Did you know that people who meditate are scientifically proven to be happier and healthier? It’s true. And they have greatlyextended life spans, too. As a matter of fact, there have been numerous studies showing that meditation dramatically reduces, and even reverses disease of all types.
But the benefits of meditation don’t stop there. Studies also show that experienced meditators – those who are able to achieve the deepest levels of meditative states – are able to tap into dormant levels of brain function they never thought possible – levels of function that exist in each and every one of us – resulting in increased intelligence, creativity, and success in life.
Sit on your cushion or chair with a straight back. The upright posture helps you to concentrate on your breathing as you purposefully inhale and exhale. If you’re sitting in a chair with a back, try not to lean back against it or slouch. Stay as erect as possible.
Position your legs in whichever manner is comfortable to you. You can extend them out in front of you or cross them beneath you like a pretzel if you’re using a cushion on the ground. The most important thing is that your posture remains straight.
Don’t fret about what to do with your hands. In the media, we often see people holding their hands at their knees when meditating, but if that’s uncomfortable for you, don’t worry about it. You can fold them in your lap, let them hang at your sides — whatever allows you to clear your mind and concentrate on your breathing.
Tilt your chin as though you’re looking downward. It doesn’t matter if your eyes are opened or closed when you meditate, though many people find it easier to block out visual distractions with closed eyes. Either way, tilting your head as though you’re looking down helps open up the chest and ease your breathing.
Set your timer. When you’re in a comfortable position and are ready to get started, set your timer for however long you’d like to meditate. Don’t feel any pressure to reach an hour-long transcendental state during your first week. Start small with 3-5 minute sessions, and work your way up to half an hour, or even longer if you’d like.
Keep your mouth closed as you breathe. You should both inhale and exhale through your nose when meditating. However, make sure your jaw muscles are relaxed, even though your mouth is closed. Don’t clench your jaws or grind your teeth; simply relax.
Focus on your breathing. This is what meditation’s all about. Instead of tryingnot to think about the things that might stress you out on a day-to-day basis, give yourself something positive to focus on: your breath. By focusing all of your concentrating on your inhalations and exhalations, you’ll find that all other thoughts from the outside world fall away on their own, without you having to worry about how to ignore them.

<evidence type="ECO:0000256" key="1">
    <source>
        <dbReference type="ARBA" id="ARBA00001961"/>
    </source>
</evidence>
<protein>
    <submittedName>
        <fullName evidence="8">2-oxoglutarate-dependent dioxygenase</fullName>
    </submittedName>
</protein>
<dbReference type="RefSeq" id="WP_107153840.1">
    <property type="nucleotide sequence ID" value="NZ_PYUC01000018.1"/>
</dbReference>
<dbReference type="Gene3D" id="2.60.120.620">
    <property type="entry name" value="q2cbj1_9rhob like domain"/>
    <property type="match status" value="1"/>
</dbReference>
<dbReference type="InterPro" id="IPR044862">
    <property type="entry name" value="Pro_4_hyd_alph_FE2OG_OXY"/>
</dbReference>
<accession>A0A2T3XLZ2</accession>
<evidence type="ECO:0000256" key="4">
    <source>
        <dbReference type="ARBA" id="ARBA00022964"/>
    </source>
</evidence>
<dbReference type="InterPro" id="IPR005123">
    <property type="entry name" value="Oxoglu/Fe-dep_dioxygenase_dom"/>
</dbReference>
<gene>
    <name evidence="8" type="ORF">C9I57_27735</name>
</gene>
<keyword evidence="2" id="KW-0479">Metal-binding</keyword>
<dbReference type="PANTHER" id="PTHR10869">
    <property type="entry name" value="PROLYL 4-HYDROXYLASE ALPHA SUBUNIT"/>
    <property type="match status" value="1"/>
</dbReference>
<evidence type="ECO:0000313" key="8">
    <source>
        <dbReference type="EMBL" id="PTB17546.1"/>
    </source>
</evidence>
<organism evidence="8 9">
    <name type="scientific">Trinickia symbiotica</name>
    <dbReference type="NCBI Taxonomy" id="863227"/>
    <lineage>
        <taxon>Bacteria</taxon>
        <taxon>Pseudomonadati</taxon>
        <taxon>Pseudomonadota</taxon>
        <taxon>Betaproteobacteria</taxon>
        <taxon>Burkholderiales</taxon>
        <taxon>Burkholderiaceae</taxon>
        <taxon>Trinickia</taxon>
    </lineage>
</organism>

Concentrate on your breathing in the way that’s most comfortable for you. Some people like to focus on how the lungs expand and contract, while others like to think about how air passes through the nose when they breathe.
You might even focus on the sound of your breathing. Just bring yourself to a state of mind where you’re solely focused on some aspect of your breath.
Observe your breath, but don’t analyze it. The goal is to be present within each breath, not to be able to describe it. Don’t worry about remembering what you’re feeling, or being able to explain the experience at a later time. Just experience each breath in the moment. When it passes, experience the next breath. Try not to think about the breathing with your mind – just experience it through your senses.
Bring your attention back to your breath if it wanders. Even when you’ve gained a lot of experience with meditation, you’ll find that your thoughts might wander. You’ll start thinking about work or bills or the errands you have to run later. Whenever you notice the outside world creeping in, don’t panic and try to ignore them. Instead, gently nudge your focus back to the sensation of your breath in your body, and let other thoughts fall away again.
You may find it easier to maintain your focus on inhalations than on exhalations. Keep this in mind if you find it to be true. Try to concentrate especially on the feeling of your breath as it leaves your body.
Try counting your breaths if you’re having trouble refocusing your attention.
Don’t be too hard on yourself. Accept that focus will be hard for you when you’re just starting out. Don't berate yourself––all beginners experience the inner chatter. In fact, some would say that this continual return to the present moment is the "practice" of meditation. Furthermore, don’t expect your meditation practice to change your life overnight. Mindfulness takes time to exert its influence. Keep coming back to meditation every day for at least a few minutes, lengthening your sessions when possible.